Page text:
Predatory journal – that sounds terrifying, doesn’t it? However, the problem of low quality open access journals is overemphasized. 67.4% of academic authors who answered Key Challenges of Research Communication De Gruyter Open Author’s Survey, know a high quality open access journal dealing with their research topic. The knowledge of high quality OA venues is the most common in the field Medical and Life Sciences. Authors who published more papers in the last 3 years than their average disciplinary colleagues are more likely to know a top-tier OA venue.
The question of open access journals quality is one of the major issues in the discussion about open access, especially if the discussion is taking place among researchers who are less familiar with this publishing model. This is, in major part, a result of black PR campaigns and hostile activity of some bloggers and journalists who publicize low quality OA journals that otherwise would not be spotted at all. However, these campaigns were successful enough to raise a general alertness about the quality of OA journals which unfortunately does not translate to alertness about the quality of works published by traditional venues. Opponents of the openness artificially highlight the existence of low quality open access journals and do not discuss the quality of toll access journals at all.
In the NPG survey, perceived low quality of open access journals was found to be one of the major factors chosen by the respondents as a reason for not publishing in open access. However, since this question was asked only to authors who have not published in OA journals, still no more than 20% researchers working in science and not more than 40% of those dealing with humanities claimed to think that OA journals are worse than traditional ones. In the survey by Taylor and Francis respondents were asked if they agree with the idea that OA journals are of lower quality than traditional venues, which resulted in a 35% share of those who support this claim. Therefore, there is no research evidence that conviction over the lower quality of OA journals is shared by the majority of researchers, although it seems to be quite a popular perception. On the other hand, it is possible that the general view that researchers have on open access is less important for their publishing decisions than their opinions about every particular journal that operates in their field.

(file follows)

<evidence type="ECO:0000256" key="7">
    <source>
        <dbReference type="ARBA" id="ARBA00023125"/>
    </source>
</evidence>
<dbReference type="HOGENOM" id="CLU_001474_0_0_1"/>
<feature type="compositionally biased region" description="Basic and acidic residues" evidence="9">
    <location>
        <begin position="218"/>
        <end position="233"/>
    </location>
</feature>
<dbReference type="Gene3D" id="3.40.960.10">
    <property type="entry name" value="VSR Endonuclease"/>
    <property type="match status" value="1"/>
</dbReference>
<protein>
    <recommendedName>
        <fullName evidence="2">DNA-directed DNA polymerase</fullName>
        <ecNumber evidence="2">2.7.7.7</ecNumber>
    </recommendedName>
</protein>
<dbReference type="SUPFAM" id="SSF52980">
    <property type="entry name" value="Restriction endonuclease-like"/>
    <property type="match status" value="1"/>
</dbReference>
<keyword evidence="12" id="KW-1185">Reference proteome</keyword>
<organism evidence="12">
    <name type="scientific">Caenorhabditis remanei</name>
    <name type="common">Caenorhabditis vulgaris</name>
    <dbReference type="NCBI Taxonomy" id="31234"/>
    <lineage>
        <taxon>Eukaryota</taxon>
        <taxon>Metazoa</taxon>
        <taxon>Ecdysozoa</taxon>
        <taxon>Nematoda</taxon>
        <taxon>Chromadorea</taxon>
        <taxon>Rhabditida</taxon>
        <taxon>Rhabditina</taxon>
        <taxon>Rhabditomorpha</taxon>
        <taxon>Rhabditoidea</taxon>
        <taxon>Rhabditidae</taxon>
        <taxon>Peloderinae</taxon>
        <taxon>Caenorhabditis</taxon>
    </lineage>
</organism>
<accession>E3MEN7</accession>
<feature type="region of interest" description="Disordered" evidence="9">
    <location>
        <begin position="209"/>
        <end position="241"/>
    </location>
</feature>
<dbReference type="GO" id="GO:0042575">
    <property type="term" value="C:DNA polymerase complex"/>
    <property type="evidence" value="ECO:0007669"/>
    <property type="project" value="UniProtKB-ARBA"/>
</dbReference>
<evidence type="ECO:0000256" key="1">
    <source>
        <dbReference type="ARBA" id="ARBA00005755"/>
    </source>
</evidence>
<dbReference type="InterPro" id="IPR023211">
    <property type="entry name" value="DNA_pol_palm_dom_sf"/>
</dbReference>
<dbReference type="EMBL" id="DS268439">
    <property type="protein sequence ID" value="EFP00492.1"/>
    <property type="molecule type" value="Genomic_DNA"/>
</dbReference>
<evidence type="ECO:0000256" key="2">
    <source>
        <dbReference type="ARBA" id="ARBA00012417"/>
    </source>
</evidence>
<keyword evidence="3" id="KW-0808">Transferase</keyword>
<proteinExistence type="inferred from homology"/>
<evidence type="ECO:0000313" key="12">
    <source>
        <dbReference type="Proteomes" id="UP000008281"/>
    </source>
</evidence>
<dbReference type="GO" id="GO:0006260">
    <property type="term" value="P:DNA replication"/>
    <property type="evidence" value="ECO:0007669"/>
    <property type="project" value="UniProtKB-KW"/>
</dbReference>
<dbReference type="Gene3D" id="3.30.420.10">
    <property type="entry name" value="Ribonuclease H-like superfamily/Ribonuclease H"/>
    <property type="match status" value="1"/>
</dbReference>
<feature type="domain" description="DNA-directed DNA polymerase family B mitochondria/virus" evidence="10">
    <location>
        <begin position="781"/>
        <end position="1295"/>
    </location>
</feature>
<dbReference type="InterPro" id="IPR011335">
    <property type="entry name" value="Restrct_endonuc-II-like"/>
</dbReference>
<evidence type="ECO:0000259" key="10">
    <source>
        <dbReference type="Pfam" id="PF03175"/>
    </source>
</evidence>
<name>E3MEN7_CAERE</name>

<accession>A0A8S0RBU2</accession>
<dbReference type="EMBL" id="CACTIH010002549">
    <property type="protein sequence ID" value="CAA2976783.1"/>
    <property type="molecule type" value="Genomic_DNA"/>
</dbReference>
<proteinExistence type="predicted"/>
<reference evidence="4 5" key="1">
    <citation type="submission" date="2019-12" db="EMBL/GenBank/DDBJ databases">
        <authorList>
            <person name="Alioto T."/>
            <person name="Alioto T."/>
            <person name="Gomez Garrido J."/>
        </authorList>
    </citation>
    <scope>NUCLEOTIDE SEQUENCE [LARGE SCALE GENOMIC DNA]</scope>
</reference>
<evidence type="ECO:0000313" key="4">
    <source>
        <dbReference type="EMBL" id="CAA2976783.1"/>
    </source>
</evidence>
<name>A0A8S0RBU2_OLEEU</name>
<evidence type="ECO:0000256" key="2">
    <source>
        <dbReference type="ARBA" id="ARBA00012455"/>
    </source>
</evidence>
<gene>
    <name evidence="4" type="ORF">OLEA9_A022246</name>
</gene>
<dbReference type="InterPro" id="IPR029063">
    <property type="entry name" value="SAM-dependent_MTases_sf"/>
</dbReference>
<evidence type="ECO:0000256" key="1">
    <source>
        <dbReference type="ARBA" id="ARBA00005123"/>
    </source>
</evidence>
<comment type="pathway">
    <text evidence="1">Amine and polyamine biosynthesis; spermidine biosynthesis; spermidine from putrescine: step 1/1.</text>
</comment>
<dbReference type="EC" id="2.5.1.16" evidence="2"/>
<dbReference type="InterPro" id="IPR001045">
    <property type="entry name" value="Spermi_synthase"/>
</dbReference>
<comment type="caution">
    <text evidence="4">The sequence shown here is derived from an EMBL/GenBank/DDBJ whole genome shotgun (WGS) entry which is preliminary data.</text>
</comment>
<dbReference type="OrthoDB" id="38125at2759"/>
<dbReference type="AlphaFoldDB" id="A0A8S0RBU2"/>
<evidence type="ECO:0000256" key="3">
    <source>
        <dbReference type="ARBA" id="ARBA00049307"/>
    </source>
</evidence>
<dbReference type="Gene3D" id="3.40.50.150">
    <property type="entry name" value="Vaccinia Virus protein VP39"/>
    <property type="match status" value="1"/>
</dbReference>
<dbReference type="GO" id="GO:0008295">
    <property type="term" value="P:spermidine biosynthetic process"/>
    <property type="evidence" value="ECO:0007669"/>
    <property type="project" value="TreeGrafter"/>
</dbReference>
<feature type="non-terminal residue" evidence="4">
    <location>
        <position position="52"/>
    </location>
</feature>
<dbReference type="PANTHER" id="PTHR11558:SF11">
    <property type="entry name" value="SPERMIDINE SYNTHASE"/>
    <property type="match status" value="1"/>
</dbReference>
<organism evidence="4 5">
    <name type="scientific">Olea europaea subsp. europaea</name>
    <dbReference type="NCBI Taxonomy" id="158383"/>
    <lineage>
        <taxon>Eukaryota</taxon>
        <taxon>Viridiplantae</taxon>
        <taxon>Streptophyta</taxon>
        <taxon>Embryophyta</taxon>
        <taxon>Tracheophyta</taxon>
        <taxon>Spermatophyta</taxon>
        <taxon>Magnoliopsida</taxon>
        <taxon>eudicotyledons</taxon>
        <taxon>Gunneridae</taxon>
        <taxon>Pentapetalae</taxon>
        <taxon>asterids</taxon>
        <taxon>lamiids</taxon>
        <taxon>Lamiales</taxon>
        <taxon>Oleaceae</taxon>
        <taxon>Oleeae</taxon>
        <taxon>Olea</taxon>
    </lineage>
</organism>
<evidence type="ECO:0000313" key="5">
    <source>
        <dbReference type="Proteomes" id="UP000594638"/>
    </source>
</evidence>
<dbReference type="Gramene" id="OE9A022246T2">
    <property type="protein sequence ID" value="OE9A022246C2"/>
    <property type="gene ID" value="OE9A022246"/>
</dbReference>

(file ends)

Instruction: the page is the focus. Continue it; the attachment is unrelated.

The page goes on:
Therefore, we have decided to ask all of the academic authors taking part in the Key Challenges of Research Communication De Gruyter Open Author’s Survey, if they know of an open access journal of high quality operating in their field.
As a result, we found out that 67.4% of authors of academic papers who answered our survey know a high quality open access journal dealing with their research topic. What is more, among authors who personally did not publish in an open access journal, 43.6% still claim to know a high quality OA venue, versus 75.4% among those who published in an OA journal themselves.
There are significant disciplinary differences in these statistics. Social scientists are the group with the smallest knowledge on good quality OA journals in their field – 63.7% claim to know one. For researchers working in the fields of Sciences, Mathematics and Engineering it is 65.3%. In the case of Arts and Humanities as many as 70.7% know a good open access venue. The knowledge of high quality OA venues is even more common in the Medical and Life Sciences (81.1% of authors claim to know such a journal).
Career level, type of contract and geographical location do not influence the chances of knowing a high quality open access journal. However, authors who published more papers in the last 3 years than their average disciplinary colleagues are more likely to know top-tier OA venue (73.1% vs. 65.5%). This might be because of their better knowledge about available publishing options in general.